Lunch is more casual, and catch as catch can. You're on your own there. Usually, it's just hamburgers and hot dogs, but I've seen corn, fried sandwiches, nachos, and even ice cream. Though, the ice cream was my doing this past year (along with my husband). My husband's sister gave me (us) an Ice Cream Ball as a shower gift. You add the basic ice cream ingredients (sugar, cream and vanilla (next year we'll be more adventurous)), and shake. And shake. And shake. 20 minutes later, you have ice cream. It's really remarkable. And another camper brought a cast iron pie making device, so we were able to provide a la mode.

And then, there is dinner.

Over the years, Tony has set up a schedule, with each night having its own theme. And you have to let him know months in advance when you'll attend, so he can make sure it's all there (did I mention that he's an accountant?). Thursday night is venison chili night, venison he "harvested" himself. Topped with sour cream, shredded cheese and Fritos, you won't find a much better meal. Until tomorrow.

Friday is steak night. Tony and his friends like their meat, even if they haven't killed it themselves. So they order from Lobel's on New York's Upper East Side. There is not a better piece of meat to be had out there. Anywhere. Dry aged and beautifully marbled, these steaks are a sight.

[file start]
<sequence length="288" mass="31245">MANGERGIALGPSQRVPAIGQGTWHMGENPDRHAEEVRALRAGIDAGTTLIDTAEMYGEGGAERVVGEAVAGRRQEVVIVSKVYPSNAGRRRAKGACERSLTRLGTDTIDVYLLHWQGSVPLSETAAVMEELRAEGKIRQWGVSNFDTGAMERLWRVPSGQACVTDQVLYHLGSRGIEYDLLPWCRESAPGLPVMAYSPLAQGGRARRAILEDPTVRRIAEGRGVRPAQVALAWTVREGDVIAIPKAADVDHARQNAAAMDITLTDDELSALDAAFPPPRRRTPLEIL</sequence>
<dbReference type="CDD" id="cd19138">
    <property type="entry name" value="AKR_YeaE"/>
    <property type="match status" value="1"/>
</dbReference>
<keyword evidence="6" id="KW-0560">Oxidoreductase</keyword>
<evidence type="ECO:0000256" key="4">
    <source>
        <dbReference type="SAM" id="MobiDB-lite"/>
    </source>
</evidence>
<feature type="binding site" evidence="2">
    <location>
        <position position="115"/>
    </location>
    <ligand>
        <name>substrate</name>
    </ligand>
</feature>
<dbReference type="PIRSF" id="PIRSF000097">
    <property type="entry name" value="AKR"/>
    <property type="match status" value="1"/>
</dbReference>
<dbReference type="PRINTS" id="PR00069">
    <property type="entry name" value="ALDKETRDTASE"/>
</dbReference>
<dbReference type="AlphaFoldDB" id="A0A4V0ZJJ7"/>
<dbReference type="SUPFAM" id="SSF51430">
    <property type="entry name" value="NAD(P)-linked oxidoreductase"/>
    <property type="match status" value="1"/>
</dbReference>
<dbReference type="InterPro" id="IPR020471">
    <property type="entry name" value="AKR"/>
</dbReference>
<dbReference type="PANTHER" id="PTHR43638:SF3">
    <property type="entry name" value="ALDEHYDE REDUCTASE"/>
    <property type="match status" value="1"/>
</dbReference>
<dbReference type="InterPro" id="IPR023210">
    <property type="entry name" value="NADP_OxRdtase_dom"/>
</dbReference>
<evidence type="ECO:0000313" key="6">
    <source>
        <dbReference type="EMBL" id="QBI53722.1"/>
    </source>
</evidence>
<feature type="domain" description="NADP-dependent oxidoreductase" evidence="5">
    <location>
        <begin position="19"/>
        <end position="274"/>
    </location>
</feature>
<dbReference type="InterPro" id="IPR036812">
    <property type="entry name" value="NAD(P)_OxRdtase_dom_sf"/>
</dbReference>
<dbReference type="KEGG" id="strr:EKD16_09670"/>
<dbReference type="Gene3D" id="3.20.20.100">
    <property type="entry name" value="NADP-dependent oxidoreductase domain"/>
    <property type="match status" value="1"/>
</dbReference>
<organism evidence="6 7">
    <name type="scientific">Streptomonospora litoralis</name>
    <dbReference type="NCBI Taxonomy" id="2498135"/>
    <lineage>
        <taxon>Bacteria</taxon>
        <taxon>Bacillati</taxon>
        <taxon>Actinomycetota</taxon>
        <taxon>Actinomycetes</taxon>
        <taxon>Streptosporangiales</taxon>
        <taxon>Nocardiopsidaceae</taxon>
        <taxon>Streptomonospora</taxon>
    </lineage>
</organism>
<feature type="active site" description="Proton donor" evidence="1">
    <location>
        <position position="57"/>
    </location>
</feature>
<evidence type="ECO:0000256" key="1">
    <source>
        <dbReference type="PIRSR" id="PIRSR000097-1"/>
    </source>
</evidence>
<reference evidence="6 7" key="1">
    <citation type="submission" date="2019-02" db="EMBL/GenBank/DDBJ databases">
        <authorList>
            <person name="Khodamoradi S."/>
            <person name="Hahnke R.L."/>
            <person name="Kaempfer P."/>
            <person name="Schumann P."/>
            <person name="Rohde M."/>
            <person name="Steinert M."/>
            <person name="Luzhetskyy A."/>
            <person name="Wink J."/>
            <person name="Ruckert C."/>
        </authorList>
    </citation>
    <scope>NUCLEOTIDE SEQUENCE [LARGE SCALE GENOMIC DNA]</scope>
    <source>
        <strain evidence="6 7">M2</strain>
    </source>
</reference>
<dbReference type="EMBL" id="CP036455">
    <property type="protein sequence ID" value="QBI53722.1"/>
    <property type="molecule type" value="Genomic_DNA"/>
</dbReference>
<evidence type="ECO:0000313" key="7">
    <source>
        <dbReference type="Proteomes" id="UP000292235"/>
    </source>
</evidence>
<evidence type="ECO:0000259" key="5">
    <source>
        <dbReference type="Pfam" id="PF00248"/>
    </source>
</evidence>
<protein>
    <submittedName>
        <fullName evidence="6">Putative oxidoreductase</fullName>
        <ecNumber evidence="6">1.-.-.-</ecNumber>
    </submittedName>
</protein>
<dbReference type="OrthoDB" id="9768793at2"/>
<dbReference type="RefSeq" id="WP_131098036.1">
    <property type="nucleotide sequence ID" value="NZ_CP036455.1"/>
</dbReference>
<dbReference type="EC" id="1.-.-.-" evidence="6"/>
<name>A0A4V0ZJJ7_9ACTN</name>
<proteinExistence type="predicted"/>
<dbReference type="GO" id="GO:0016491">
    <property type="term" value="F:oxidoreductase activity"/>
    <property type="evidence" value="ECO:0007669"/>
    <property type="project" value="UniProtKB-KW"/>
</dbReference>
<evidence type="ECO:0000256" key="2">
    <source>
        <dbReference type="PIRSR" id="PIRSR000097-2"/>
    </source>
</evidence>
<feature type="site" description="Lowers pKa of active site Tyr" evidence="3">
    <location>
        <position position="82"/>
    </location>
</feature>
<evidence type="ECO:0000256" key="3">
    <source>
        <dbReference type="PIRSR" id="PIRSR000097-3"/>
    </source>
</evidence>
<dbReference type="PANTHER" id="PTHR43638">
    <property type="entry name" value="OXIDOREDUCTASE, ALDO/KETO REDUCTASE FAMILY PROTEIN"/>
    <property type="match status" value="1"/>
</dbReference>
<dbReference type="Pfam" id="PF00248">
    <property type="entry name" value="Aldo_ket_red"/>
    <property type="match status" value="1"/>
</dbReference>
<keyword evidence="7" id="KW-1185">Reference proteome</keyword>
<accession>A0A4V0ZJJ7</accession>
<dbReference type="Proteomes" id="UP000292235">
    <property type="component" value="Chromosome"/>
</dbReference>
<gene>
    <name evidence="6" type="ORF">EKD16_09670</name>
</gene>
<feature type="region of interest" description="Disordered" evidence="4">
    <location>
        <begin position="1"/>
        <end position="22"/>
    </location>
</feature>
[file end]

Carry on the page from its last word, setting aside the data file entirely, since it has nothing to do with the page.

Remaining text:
After applying his proprietary spice blend, Tony asks you how you like your meat cooked, and throws those giant steaks onto the open fire pit that burns all weekend. Then you eat. Then you pass out a bit.

Saturday is smoked meats. Mixed smoke, if you will. In the morning, Tony's friend fires up the propane (this is not a weekend for anyone watching their carbon weight, or their physical weight, I suppose) smoker. Once it reaches heat, he adds the soaked wood chips to the bottom, and then the meats above. Chicken, turkey, ribs and kielbasa are smoked the whole day just in time for dinner. Then you eat. Then you pass out a bit, again.

Finally, on Sunday is the fish fry. All weekend the locals take advantage of their year-round licenses, and fish. And then they nap. Then they fish some more. Then they "put out jugs" for catfish. That seems to take some time, because they come back for dinner, and go back out at night. Maybe they're fooling us all and going to the store. They do bring back fish, after all.

All the fish caught over the weekend is cleaned and frozen on the spot, and saved for Sunday. On Sunday night, the propane is fired up again, and a big pot of oil starts up. The fish is filleted, seasoned and battered. Once the oil is hot, the fish take one last swim. Served with a side of hush puppies and French fries, dinner is on. Then, well, you get the picture now.

As we come onto Labor Day, there are still three seasons before the next campout. Time to experience lovely falls, harsh winters, and rainy springs in New York before we shed the grit from the city for five more days in rural Tennessee.

All are welcome by the way. But tread carefully. After all, the campsite is armed.